U.S. Supreme Court
Cordova v. Folgueras y Rijos, 227 U.S. 375 (1913)
Cordova v. Folgueras y Rijos
Nos. 141, 160
Argued January 23, 1913
Decided February 24, 1913
227 U.S. 375
During the lifetime of the ancestor, no heir has a vested right to inherit from him, and heirs only have such rights of inheritance as are given to them by the laws in force at their ancestor's death.
It is not an interference with vested rights to prescribe the mode of procedure, or the time within which to enforce them, provided reasonable time be given therefor.
Under the laws of Porto Rico, while Law Eleven of Toro as to effect of acts of recognition of rights of natural children may be in force, the provisions of § 133 and 137 of the Code of 1902 must be complied with in order to enforce such rights, and this applies to persons whose alleged parent died prior to the enactment of the Code.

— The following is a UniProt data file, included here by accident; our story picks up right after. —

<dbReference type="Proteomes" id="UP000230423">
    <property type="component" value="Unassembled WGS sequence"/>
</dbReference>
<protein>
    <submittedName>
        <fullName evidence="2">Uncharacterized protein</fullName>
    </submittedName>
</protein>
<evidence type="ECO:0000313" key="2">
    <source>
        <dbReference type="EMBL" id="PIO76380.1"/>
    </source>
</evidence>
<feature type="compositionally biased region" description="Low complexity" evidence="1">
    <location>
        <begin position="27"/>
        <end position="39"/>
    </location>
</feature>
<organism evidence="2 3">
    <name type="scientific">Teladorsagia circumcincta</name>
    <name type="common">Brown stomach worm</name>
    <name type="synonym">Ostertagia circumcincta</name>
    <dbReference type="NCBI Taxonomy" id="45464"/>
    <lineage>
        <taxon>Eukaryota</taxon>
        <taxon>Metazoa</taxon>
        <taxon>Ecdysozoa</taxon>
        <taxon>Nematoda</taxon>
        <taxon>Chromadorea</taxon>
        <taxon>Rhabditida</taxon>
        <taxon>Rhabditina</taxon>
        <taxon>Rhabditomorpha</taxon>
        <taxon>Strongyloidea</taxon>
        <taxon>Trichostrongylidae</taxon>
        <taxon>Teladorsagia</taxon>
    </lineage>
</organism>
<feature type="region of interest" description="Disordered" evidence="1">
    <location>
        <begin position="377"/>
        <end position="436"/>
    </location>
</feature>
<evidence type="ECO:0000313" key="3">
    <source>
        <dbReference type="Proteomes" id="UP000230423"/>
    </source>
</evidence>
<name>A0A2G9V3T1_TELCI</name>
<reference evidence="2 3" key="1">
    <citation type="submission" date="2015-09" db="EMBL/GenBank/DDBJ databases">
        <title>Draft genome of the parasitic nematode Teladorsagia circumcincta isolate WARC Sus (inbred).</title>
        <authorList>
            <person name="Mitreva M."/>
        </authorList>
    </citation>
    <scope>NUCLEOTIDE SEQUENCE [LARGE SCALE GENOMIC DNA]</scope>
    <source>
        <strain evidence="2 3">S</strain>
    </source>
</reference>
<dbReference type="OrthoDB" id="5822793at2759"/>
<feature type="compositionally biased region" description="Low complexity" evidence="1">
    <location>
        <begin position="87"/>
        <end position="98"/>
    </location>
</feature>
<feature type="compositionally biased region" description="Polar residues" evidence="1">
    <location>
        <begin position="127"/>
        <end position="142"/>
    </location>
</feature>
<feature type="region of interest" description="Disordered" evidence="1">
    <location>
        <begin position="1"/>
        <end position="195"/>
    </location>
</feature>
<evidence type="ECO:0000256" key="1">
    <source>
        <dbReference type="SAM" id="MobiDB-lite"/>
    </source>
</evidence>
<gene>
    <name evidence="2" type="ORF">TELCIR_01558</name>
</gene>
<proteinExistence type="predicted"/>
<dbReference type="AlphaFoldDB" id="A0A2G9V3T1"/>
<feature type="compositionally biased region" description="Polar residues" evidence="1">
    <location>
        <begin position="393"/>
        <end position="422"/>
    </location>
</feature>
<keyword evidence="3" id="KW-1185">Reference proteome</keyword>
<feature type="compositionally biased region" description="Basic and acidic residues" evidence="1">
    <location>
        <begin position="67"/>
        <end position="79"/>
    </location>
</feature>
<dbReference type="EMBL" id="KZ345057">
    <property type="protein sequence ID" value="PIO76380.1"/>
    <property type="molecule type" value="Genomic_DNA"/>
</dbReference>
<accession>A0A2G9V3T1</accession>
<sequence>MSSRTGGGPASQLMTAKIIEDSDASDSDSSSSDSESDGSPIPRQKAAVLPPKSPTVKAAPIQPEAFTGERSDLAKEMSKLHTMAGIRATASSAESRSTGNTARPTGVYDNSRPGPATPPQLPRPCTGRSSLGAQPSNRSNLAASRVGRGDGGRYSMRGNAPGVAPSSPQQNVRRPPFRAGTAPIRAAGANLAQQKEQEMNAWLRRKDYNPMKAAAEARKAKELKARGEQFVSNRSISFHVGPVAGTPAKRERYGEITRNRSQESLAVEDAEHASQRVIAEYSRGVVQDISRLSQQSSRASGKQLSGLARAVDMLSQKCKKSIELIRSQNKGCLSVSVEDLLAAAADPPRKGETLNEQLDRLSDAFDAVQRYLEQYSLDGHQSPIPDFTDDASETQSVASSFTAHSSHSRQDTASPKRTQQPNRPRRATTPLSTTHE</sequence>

Decisions of the courts of Spain rendered after 1898, construing Spanish law applicable to possessions ceded to the United States, although entitled to great consideration, do not preclude the local court from reaching an independent judgment.
16 P.R. 593 affirmed.
5 P.R. 191 affirmed.
The facts, which involve the construction of the law of Porto Rico in regard to actions for acknowledgment of natural children, are stated in the opinion. chanroblesvirtualawlibrary